Supply of Goods vs. Supply of Services

For GST purposes you are making a supply of goods when you:

  1. manufacture your own goods for sale; or
  2. process and treat your customers' original goods such that new or different goods are produced as a result (i.e. there is a change in the character or nature of the original goods).

When there is no change in the character or nature of the original goods after the process and treatment, then you are making a supply of services for GST purposes.

Local Company A manufactures and sells chocolates to Company B. Local Company A is making a supply of goods (chocolates) to Company B.

Local Company A is engaged by Company B to provide assembly services. Company B delivers its semi-finished components to Company A, which would then assemble these semi-finished components into finished products according to specifications provided by Company B.

Even though Company A only provides assembly services to Company B, Company A is regarded as making a supply of goods for GST purposes as there is a change in the nature of Company B's original goods such that new goods in the form of finished products are produced.

Company C purchases 100 second-hand washing machines for export to its customers in Indonesia. Before exporting the washing machines, Company C delivers them to local Company D for repairs.

The repair service performed by Company D does not change the nature or form of the original goods (washing machine).

Rather, the repair services merely restore the washing machines to their original condition. Hence, Company D is providing a supply of services to Company C.

GST for Supply of Goods

Local Supplies

For goods supplied locally, you are required to charge GST.

Exports

For goods that are exported, you may zero-rate (i.e. charge GST at 0%) the supply if you maintain the required documents stated in GST: Guide on Exports (776KB) or GST: Guide on Hand-Carried Exports Scheme (560KB).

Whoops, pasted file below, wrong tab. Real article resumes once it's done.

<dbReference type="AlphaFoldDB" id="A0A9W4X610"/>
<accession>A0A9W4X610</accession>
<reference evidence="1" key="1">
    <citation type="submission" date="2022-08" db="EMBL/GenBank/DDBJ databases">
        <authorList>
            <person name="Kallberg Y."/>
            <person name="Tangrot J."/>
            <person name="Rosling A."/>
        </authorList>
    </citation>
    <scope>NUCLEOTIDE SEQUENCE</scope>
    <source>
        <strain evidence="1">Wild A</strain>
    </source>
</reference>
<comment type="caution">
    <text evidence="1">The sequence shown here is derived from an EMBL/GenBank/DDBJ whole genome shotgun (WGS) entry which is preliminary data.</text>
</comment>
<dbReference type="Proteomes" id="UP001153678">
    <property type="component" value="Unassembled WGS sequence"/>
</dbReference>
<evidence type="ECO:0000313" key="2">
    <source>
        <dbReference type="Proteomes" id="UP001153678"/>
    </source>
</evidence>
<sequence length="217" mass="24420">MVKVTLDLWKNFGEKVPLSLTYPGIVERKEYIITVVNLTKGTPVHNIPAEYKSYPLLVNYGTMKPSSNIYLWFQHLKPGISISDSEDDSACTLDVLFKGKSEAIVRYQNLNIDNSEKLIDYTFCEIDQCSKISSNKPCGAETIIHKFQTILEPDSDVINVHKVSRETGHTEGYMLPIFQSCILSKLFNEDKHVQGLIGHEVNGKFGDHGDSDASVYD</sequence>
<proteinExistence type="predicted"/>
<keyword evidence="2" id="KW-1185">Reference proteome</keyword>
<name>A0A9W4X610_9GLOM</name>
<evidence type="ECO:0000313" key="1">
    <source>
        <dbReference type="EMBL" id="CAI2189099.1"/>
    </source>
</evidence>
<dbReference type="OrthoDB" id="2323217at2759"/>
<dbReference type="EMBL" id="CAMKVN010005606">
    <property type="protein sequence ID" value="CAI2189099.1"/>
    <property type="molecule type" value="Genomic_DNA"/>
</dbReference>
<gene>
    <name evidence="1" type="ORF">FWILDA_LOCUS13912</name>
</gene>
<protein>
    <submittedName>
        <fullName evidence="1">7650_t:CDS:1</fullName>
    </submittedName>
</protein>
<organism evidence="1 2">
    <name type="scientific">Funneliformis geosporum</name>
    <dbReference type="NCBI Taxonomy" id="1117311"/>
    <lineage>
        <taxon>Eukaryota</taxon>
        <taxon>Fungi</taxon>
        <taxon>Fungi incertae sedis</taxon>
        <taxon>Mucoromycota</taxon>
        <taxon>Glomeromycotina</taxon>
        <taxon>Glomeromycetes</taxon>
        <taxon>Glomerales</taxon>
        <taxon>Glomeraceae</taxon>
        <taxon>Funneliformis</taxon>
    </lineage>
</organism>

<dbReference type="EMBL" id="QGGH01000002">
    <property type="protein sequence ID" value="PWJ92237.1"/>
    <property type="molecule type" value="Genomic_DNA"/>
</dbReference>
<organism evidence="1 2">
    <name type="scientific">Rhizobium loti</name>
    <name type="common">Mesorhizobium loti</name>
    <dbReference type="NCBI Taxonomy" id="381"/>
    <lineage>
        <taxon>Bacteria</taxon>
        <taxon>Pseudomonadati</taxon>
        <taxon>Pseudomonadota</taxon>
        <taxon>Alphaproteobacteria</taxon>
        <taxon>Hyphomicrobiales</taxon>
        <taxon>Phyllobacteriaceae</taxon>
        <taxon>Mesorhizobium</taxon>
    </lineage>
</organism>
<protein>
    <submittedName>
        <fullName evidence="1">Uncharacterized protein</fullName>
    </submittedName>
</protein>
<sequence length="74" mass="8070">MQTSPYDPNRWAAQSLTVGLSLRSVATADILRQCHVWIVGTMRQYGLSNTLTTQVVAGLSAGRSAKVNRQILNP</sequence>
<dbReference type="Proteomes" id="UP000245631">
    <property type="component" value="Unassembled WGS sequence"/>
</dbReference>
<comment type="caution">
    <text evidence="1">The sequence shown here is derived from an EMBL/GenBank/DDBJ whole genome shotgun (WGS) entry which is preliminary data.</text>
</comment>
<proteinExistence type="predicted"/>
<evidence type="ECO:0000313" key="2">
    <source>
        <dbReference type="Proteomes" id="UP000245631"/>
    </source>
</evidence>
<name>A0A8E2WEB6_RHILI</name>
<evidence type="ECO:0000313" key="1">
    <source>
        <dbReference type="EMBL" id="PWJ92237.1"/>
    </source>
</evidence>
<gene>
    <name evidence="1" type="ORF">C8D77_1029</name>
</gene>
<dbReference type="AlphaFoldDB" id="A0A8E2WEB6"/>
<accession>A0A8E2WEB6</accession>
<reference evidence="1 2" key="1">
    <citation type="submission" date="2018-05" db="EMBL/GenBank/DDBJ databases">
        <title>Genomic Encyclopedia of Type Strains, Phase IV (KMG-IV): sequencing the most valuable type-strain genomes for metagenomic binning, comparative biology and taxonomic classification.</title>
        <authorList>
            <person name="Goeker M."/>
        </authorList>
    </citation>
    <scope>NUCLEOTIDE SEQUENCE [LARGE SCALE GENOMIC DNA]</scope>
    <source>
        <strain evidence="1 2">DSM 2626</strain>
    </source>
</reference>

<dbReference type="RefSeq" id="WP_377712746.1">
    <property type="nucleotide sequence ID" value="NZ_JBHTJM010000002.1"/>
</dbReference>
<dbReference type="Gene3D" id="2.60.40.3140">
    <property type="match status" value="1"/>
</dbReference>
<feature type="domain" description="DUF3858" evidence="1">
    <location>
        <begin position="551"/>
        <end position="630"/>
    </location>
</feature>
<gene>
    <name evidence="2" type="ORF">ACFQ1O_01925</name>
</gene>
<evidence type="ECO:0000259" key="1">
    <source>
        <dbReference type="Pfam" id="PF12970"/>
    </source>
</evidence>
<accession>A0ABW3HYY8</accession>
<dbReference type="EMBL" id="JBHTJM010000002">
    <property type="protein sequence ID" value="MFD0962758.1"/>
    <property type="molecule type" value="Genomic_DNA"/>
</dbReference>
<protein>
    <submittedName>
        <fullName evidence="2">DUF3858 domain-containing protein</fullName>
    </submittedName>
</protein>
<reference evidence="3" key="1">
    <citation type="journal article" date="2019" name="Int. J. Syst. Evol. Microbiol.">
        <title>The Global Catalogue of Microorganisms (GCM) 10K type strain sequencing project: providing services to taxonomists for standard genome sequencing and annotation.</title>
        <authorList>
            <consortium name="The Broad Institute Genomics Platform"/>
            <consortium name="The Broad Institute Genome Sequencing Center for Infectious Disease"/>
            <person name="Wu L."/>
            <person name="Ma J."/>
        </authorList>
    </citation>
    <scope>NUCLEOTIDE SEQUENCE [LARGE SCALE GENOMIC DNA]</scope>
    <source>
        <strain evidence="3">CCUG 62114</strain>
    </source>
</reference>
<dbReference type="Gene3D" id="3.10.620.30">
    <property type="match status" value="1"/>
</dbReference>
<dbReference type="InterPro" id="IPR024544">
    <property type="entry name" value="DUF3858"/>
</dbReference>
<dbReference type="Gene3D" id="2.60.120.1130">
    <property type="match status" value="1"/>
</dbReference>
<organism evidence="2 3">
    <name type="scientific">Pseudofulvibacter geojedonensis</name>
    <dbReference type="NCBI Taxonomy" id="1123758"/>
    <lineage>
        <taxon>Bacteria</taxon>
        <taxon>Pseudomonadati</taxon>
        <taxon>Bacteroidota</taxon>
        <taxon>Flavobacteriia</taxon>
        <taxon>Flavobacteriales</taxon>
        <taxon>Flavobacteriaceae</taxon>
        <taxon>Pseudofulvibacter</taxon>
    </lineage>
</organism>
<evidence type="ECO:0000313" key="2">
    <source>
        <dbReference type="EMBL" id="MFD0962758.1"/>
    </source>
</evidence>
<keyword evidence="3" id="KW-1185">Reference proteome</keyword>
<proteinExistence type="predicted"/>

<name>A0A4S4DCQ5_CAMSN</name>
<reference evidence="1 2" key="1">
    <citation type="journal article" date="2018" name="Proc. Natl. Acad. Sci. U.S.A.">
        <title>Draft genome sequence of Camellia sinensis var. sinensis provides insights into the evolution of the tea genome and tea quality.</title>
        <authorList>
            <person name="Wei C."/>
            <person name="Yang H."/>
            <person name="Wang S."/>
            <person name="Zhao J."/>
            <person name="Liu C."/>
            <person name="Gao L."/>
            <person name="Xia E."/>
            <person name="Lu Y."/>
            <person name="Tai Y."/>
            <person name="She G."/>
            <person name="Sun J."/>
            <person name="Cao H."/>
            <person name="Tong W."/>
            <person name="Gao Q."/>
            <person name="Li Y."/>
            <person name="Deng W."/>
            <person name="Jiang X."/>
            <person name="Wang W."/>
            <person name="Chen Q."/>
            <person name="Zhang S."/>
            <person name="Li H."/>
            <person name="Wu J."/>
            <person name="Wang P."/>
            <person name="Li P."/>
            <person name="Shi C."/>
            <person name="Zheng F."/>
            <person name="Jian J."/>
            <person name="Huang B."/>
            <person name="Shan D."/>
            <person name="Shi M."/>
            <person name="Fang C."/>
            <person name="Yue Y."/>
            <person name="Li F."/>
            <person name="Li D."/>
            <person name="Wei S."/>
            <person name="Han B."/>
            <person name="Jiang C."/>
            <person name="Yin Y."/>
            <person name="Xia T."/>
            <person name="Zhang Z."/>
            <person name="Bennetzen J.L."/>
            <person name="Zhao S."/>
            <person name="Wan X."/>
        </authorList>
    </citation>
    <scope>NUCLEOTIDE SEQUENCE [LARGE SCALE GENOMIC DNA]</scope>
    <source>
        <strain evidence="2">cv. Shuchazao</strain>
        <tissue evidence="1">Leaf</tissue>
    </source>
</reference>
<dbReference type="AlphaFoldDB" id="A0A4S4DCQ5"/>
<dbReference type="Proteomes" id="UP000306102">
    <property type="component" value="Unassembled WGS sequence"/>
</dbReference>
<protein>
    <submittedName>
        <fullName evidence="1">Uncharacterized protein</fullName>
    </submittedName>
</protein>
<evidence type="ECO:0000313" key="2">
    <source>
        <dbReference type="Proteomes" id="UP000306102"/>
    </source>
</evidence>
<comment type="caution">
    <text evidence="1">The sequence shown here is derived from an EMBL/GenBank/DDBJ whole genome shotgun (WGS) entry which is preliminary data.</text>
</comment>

Out-of-Scope Supply

For goods that are delivered directly from a place outside Singapore to another place outside Singapore, the supply is outside the scope of GST (i.e. out-of-scope supply).

No GST needs to be charged for such supplies and you do not need to declare them in your GST return.

However, you are required to maintain supporting documents (e.g. bill of lading, air waybill) to demonstrate that the supply is an out-of-scope supply.

GST for Supply of Services

You need to charge GST on the services you provide to your customer unless it can qualify as an international service under section 21(3) of the GST Act.

For the list on international services, please refer to Providing International Services.

Supply of Tools/Machines Used in Manufacturing

Besides the supply of manufactured goods, you may also supply tools or machines that are used in the manufacturing process separately from the finished goods.

Where you supply tools or machines to your customer that you retain to subsequently manufacture finished goods in Singapore, you are making a local supply of the tool or machine and hence must charge GST accordingly.

Company F engages Company Y to supply wafers. To protect its intellectual property, Company F separately engages Company Y to first supply the mask that Company Y will use to manufacture the wafers.

As the mask will be retained by Company Y in Singapore to produce the wafers, Company Y must charge Company F GST on the supply of the mask.

However if you supply certain tools or machines to an overseas person, you may zero-rate the supply provided you satisfy the prescribed conditions.

For more information, please refer to GST: Zero-rating of Tools or Machine Used in Manufacturing Goods for Export to Overseas Customers (192KB).

Importing Goods Belonging to Overseas or Local Persons

Claiming GST as a Section 33(2) or Section 33A Agent

You may claim import GST (or alternatively, use your import GST suspension/deferment scheme privileges such as MES) incurred on goods belonging to non GST-registered overseas persons if you import the goods in the capacity of a section 33(2) or section 33A GST agent for that overseas person.

Claiming GST as a Section 33B Agent

From 1 Jan 2015, you may also claim the full GST incurred (or use your import GST suspension/deferment privileges) on the re-importation of goods which you previously sent abroad for value-added activities, belonging to your local customers or GST-registered overseas customers if the requirements under section 33B are satisfied.

You should not under any circumstance, claim import GST or use your import GST suspension privileges to import goods belonging to local persons unless it is permitted under a GST scheme granted to you or a specific GST provision (such as section 33B as explained above).